Wednesday, August 20, 2008

Jimmy's Stars (copy)

It was a crisp September morning when I had the uncontrollable urge to pop Victoria. I had truly had enough. Enough of the “my brothers are all Marines,” or “the real fighting is in the Pacific,” or “I bet one of my brothers did something heroic today.”

Yeah, yeah, the big blabber mouth, but then she turns to me and calls my brother a slacker! What! My brother is no slacker. Jimmy is a hero. When dad broke his leg, Jimmy stepped in and began to deliver the mail. It was our family’s only income, and Jimmy never missed a beat.

Being a blabber mouth, Victoria had no idea when to stop. She got all snobby and said, “Well, your dad’s been back to work for three months. I call that a S – L – A – K -…” I didn’t let her finish the spelling bee. I shut her up with a right to the source of blab, but missed and got the corner of her eye and nose instead.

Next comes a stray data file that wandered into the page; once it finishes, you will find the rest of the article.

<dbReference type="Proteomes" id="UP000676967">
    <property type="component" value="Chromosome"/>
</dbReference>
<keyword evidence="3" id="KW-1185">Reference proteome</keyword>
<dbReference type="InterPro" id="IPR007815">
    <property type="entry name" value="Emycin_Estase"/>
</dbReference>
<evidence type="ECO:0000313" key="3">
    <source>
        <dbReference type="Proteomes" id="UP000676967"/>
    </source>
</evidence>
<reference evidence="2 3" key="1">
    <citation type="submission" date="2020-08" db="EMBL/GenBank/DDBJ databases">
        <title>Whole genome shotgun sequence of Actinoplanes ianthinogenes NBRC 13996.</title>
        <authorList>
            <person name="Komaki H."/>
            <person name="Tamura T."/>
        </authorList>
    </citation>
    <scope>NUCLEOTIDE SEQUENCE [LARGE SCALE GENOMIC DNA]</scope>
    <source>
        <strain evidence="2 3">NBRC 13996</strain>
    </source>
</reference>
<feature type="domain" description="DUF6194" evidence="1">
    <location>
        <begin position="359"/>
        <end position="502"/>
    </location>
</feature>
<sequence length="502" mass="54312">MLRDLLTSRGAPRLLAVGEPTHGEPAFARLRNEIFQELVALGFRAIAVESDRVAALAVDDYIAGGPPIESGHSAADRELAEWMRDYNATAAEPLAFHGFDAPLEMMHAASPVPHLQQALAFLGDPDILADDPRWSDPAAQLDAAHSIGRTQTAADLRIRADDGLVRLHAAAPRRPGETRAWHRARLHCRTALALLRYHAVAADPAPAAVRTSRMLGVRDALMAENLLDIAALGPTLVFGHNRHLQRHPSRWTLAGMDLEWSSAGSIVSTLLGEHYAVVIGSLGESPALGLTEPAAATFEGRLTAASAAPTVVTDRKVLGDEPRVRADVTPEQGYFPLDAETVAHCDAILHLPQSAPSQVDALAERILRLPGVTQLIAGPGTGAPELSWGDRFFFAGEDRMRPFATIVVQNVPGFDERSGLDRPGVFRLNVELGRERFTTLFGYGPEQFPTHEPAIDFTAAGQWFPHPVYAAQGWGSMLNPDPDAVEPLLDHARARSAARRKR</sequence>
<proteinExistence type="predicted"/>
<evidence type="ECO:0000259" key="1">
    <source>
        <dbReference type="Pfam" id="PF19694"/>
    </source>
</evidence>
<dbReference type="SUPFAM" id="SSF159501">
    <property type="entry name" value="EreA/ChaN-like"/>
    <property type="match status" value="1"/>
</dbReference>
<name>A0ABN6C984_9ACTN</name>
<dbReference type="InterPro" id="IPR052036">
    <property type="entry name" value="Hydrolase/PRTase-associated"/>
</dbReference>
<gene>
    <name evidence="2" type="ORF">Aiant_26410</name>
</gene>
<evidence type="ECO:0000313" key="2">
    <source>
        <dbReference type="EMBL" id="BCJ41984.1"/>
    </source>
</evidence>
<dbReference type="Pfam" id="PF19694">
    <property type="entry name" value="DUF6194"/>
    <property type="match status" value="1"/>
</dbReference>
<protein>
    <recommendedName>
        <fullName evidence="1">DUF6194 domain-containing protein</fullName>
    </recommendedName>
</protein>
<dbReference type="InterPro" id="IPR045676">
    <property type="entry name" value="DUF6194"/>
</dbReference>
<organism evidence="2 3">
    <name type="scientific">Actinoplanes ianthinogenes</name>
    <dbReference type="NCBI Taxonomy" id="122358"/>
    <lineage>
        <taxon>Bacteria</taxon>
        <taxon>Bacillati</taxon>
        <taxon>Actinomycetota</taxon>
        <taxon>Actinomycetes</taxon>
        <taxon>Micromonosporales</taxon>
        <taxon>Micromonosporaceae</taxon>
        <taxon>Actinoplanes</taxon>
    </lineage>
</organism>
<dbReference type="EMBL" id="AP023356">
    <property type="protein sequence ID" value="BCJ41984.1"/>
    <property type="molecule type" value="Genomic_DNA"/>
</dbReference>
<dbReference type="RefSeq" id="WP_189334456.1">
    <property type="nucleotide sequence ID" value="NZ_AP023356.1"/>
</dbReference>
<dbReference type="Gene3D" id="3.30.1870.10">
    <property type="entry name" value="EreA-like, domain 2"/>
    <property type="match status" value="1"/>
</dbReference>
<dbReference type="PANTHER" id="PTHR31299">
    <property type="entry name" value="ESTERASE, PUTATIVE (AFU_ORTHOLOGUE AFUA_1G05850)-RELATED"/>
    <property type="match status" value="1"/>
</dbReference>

In the long run, I got it back two-fold. See, Victoria is a rather big girl who can carry her weight with four older brothers. I don’t know what I was thinking other than she was wrong. Jimmy didn’t need some stinking war to prove his bravery. He is, and will always be, my hero.

It gave me a little secret pleasure knowing Victoria would have to walk around with a shiner like mine. I hope she saw stars. Four stars to be exact. One for every brother in the service, like the service flags that sprung up after Pearl Harbor.

Although, these stars kind of give me the creeps. You know the blue stars for each member serving in the forces and gold for those whom will not return, I consider them bad luck. I have a little routine I do when passing a flag hanging in a window or on a porch. I like to cross my fingers and spit in the gutter; although, my mother would die of shame if she saw me.

I was right about the bad luck. When I got back home, in the mailbox was an official letter from the Selective Service for a Mr. James Armstrong McKelvey. Jimmy was being drafted, and I had no say.

Author Mary Ann Rodman has written a timeless character in Ellie McKelvey. This 11-year-old gives an honest, through the eyes of one figuring it out, look into World War II. From the title, Jimmy’s Stars, one may guess the ending will require tissues.

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